Sanction the IRGC’s business empire. The IRGC may control as much as 20 percent of Iran’s economy. That includes hundreds of companies across virtually every major economic sector. Thanks to the JCPOA, billions of dollars in unfrozen assets, oil revenues, and hostage payments have flooded back into Iran, disproportionately benefiting the IRGC and its businesses. Nothing in the nuclear deal bars Washington from targeting the IRGC for its leading role in Iran’s missile program, support for terrorism, regional aggression, and human rights abuses. If the Trump administration chose to act, the U.S. Treasury, today, has both the authority and the evidence it needs to undertake a mass designation of IRGC-controlled front companies and their managers, striking a decisive blow against the organization’s economic and political interests.

Confront IRGC regional aggression. Fearful of jeopardizing the nuclear deal, the Obama administration largely stood aside as the IRGC Qods Force escalated its destabilizing activities across the Middle East — from overt military intervention in Syria, Iraq and Yemen to covert interference against U.S. allies like Bahrain and dangerous maneuvers against U.S. ships in the Persian Gulf. In addition to economic sanctions, Washington — unilaterally and in cooperation with its local allies — should begin seriously raising the political and military costs of the IRGC’s bid for regional supremacy.

Cancel the Boeing and Airbus deals. In the JCPOA’s aftermath, Iran Air concluded large contracts to purchase close to 200 new civilian airliners from Boeing and Airbus. Rouhani has hailed the deals as a major accomplishment of his nuclear diplomacy, a critical breakthrough that will pave the way for the large-scale return of Western business to Iran. However, Iran Air continues flying to Syria, and suspicions run high that, on behalf of the IRGC, it has ferried weapons and fighters to fuel the Assad regime’s war crimes, not to mention Hezbollah’s terrorist arsenal. The Trump administration should immediately take action to suspend the Boeing and Airbus contracts pending an intelligence review of Iran Air’s activities since the JCPOA was signed, and — if the evidence warrants — cancel the deal outright.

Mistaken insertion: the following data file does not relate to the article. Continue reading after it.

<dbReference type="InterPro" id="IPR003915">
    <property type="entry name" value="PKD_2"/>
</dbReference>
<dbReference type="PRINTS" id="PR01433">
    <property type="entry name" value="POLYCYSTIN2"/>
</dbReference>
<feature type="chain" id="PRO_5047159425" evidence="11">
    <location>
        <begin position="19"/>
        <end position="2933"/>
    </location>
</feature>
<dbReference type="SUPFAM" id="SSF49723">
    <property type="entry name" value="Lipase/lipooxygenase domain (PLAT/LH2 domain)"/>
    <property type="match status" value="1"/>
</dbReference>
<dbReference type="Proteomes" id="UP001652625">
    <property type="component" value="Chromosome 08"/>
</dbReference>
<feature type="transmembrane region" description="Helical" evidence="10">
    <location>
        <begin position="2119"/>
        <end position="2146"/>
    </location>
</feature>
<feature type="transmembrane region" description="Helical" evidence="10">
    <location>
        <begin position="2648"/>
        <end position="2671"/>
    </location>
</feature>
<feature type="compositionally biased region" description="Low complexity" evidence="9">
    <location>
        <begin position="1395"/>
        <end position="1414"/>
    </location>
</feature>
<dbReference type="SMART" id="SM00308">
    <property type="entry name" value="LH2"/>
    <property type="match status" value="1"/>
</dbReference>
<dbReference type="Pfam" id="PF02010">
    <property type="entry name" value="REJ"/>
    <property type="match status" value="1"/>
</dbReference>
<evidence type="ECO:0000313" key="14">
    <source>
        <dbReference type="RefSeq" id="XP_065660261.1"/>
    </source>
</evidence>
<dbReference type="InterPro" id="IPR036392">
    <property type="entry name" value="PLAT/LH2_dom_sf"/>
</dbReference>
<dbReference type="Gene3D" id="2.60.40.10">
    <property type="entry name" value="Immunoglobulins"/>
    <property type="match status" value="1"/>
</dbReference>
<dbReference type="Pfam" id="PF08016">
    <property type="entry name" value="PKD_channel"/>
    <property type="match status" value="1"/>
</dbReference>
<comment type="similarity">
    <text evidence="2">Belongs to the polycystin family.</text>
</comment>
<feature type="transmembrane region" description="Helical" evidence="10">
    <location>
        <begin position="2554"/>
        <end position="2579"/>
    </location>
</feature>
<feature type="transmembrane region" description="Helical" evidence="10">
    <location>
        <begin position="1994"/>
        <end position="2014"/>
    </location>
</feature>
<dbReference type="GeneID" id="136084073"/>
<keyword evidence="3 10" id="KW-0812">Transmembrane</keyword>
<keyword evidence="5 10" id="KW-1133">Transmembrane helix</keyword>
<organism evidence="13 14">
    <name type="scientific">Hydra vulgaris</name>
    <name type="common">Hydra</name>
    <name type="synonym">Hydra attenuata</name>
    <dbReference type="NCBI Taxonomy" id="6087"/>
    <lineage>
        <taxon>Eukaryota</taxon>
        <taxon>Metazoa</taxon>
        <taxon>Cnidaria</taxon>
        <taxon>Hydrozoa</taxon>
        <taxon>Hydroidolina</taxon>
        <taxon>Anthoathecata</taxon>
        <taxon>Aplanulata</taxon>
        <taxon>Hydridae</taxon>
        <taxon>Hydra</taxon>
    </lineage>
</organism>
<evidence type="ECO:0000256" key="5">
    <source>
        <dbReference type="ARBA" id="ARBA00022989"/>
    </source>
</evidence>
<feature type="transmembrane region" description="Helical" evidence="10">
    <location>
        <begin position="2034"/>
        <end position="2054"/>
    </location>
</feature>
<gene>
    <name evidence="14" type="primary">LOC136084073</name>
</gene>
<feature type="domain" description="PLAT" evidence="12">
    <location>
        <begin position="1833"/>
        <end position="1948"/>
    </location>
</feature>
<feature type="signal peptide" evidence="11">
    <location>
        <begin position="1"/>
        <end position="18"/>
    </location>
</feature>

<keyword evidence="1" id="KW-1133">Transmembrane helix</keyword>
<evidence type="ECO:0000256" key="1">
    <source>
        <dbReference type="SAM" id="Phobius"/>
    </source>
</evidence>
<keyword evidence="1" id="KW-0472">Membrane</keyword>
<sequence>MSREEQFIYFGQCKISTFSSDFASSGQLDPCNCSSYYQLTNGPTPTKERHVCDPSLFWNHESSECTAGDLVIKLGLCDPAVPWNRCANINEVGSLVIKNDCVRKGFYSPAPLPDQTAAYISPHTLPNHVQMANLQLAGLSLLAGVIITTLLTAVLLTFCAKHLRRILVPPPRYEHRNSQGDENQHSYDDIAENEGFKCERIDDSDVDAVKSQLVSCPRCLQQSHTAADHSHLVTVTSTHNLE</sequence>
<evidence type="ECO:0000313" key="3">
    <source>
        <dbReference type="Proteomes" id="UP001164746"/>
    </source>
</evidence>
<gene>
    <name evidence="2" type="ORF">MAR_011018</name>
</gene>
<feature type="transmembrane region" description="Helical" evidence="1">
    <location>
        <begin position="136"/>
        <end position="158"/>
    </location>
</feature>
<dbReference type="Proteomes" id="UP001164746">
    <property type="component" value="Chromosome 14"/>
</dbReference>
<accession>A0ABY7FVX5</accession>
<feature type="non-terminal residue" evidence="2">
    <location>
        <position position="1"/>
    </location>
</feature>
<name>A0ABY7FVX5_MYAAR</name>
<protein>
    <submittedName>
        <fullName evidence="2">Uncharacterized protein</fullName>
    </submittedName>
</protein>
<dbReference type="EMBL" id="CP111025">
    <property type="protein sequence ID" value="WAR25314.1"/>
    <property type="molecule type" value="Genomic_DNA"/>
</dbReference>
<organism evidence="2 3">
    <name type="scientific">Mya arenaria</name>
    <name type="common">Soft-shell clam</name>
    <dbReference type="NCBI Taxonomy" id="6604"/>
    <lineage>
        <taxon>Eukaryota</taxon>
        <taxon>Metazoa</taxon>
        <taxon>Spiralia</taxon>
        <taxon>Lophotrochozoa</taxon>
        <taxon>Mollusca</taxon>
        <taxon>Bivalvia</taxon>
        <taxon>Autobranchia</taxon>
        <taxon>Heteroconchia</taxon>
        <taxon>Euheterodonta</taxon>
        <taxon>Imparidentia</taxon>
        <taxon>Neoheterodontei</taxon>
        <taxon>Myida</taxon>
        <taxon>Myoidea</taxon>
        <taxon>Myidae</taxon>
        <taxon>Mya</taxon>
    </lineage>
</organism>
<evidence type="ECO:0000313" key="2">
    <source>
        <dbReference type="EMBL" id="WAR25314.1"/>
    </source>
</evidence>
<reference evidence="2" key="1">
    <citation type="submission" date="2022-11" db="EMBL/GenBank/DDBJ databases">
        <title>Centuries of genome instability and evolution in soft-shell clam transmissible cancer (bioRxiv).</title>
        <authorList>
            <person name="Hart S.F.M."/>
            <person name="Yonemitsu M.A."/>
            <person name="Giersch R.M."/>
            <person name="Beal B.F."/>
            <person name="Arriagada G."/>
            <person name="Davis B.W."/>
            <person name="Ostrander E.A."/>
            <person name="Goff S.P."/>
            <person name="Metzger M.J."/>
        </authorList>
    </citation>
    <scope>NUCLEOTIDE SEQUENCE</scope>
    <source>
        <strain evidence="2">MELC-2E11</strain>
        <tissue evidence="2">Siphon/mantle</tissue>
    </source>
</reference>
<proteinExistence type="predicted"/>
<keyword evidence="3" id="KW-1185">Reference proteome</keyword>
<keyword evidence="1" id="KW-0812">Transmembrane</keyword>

The Trump administration’s message to Khamenei and the IRGC in the lead up to Iran’s elections should be clear: Rouhani’s presidency will no longer serve as a get-out-of-jail-free pass for their escalating aggression. The moderate vs. hardliner narrative that the Islamic Republic so successfully peddled to a credulous West has lost all currency. Contrary to the Obamians most fervent wishes, Rouhani is not the progenitor of the theocracy’s eventual transformation, but the wily instrument of its survival and regeneration. That was certainly true in 2003 and, unfortunately, true again in 2015. It’s now up to President Trump to make sure that we won’t be fooled again.

Photo credit: ATTA KENARE/AFP/Getty Images

Saeed Ghasseminejad is an associate fellow at the Foundation for Defense of Democracies specializing in Iran’s economy, politics, and the effects of terrorism and political unrest on financial markets. Follow him on Twitter: @SGhasseminejad.